There’s something in a bakery or snack facility that’s more important than production. It’s called safety. Not only does this apply to food, but it also incorporates employees. If proper procedures are not followed, employees can get hurt running machinery despite the equipment safety measures in place, affecting a company in numerous ways.
In addition to a primary concern for the well-being of the person who was injured, a company’s morale can suffer in an accident, not to mention the legal and production implications that can follow.
“Depending on the level of the incident, it can have a large impact on production,” said Mitch Lindsey, senior sales account manager, Burford Corp. “This can be in lost labor, time or product due to the delay.”
Companies must run an investigation when an accident takes place.
“Generally, if an incident occurs, it stops production,” said Bill Kehrli, vice-president of sales and marketing, Cavanna Packaging. “You have to investigate and see if there are ways in which you can improve production to prevent that from happening again.”
Although injuries can happen virtually anywhere during production, most don’t occur because a machine didn’t have proper safety features, especially when it comes to packaging equipment.
For example, new technology ensures a door cannot close if a person is inside a certain area. Some even have electric beams going across the machine so the company can see if anything is blocking its ability to start, Mr. Kerhli said.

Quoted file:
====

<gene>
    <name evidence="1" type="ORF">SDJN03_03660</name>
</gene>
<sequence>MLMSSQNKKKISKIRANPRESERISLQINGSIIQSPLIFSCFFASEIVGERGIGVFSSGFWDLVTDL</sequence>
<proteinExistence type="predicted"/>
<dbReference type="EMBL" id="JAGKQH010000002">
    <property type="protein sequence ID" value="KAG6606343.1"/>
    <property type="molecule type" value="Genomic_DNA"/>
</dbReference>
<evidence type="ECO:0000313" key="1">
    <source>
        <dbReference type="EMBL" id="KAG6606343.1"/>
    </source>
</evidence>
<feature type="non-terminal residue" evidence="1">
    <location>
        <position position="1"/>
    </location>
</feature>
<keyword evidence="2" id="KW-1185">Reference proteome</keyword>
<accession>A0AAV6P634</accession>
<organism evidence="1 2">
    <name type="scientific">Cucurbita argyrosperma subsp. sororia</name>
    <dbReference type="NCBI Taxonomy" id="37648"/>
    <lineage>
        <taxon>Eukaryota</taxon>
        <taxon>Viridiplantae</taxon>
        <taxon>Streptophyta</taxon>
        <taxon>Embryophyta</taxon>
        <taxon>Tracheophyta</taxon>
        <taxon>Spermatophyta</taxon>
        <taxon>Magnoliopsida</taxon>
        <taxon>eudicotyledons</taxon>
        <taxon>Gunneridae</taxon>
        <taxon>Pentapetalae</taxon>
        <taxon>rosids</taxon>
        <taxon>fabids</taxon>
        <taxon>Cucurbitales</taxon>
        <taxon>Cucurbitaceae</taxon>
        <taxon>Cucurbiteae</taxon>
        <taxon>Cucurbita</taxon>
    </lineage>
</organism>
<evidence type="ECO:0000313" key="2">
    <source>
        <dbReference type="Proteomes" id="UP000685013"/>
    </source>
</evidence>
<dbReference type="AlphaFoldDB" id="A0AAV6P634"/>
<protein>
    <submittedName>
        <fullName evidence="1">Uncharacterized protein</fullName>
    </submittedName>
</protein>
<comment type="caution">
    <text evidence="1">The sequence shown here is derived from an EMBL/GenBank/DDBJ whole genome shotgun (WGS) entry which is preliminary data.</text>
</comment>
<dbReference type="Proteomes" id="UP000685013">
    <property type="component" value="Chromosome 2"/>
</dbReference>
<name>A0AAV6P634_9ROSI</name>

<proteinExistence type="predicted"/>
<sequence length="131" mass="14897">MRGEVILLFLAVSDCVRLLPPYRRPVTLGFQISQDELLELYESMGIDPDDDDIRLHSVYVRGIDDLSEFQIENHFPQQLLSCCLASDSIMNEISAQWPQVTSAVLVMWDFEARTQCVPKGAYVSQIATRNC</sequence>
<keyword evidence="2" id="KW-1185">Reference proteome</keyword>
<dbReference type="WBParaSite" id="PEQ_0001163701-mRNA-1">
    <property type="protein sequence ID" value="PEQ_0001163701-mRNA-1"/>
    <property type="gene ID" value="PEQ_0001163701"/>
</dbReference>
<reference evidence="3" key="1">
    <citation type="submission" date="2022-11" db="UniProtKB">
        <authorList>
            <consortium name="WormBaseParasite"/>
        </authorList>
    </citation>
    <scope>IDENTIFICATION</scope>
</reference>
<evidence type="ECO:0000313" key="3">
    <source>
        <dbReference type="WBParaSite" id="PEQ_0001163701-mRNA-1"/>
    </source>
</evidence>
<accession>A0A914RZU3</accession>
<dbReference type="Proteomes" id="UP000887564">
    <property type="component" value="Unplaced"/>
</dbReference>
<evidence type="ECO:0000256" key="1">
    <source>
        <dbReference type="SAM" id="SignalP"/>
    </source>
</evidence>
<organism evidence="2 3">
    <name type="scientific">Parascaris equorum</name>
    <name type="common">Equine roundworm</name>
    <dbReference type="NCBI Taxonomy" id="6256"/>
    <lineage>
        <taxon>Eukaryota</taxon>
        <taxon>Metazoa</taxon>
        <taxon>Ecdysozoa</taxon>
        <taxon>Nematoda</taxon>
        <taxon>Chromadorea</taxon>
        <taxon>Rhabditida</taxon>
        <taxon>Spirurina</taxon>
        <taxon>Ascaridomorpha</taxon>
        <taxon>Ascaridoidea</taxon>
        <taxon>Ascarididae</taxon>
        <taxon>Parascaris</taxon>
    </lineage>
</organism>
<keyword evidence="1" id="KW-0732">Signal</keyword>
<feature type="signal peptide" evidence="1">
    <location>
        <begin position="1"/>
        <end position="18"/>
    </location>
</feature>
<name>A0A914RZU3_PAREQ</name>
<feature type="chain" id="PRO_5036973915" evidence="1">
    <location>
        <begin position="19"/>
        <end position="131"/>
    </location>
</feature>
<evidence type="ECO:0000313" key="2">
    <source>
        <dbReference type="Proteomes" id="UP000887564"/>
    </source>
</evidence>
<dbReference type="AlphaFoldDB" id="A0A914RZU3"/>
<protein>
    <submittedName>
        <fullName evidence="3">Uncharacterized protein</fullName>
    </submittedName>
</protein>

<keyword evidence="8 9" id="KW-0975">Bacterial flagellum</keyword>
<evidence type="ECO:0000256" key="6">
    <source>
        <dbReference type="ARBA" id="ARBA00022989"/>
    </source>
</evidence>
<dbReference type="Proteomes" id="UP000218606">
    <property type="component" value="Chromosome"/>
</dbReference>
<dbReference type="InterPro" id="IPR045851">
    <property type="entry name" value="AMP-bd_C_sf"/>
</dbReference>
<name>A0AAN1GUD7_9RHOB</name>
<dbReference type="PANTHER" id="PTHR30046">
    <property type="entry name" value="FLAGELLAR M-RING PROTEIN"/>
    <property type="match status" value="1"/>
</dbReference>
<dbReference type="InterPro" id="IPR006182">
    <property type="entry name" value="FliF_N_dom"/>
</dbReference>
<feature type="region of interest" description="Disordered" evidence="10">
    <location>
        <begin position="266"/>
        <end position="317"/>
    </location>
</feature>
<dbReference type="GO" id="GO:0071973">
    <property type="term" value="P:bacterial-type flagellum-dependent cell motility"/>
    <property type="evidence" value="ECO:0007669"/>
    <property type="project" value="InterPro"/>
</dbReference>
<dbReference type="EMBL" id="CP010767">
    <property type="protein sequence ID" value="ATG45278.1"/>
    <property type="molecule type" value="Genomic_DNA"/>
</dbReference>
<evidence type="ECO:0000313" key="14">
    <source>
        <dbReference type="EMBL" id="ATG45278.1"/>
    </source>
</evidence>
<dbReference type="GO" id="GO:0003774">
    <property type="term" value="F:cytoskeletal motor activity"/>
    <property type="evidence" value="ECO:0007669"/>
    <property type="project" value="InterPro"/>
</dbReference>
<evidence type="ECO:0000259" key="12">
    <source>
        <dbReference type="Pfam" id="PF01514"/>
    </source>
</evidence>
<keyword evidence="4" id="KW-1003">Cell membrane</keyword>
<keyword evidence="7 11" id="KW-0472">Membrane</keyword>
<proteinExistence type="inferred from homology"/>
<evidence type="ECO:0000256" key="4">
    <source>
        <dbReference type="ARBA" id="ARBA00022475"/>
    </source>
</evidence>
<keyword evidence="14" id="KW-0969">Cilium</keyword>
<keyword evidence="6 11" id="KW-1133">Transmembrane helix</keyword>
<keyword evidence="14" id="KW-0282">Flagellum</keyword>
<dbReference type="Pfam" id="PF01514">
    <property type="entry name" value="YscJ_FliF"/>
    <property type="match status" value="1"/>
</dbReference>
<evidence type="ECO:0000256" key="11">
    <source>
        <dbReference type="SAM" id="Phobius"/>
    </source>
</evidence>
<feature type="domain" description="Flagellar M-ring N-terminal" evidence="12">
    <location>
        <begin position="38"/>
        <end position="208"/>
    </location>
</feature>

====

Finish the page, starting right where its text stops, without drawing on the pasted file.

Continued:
If a machine does not have a guard permanently attached to exposed moving parts, it needs a safety interlock, Mr. Lindsey said.
“With new technology, we can use interlocks for smaller guards that may have been hard mounted before, making it quicker for maintenance to access, saving time,” he added. Emergency stops are also essential in an operator interface area.
BluePrint Automation (BPA) meets Category III (PLd) safety requirements, which means the packaging system is designed so that any internal problems won’t lead to a loss of a safety function.
“We also eliminate all energy sources when a person enters the machine,” said Chung-Chee Tai, vice-president of engineering, BPA. “The safety features are provided with redundancy.”
He also noted there is an emphasis on electrical safety such as arc flashes, separation of high and low voltage, ergonomic, max weight, and repeated motion awareness.
As a European manufacturer, Cavanna Packaging follows Conformité Européenne (CE) regulations. Mr. Kehrli said the language of CE regulations are more stringent than the U.S. Occupational Safety and Health Administration requirements. For example, a guard must be sealed if someone can stick a finger in between it and the machine. If a baked product enters or exits the equipment, it must have a tunnel guard that’s 800 mm from the hazard. Guards must be on each side of the machine, even underneath.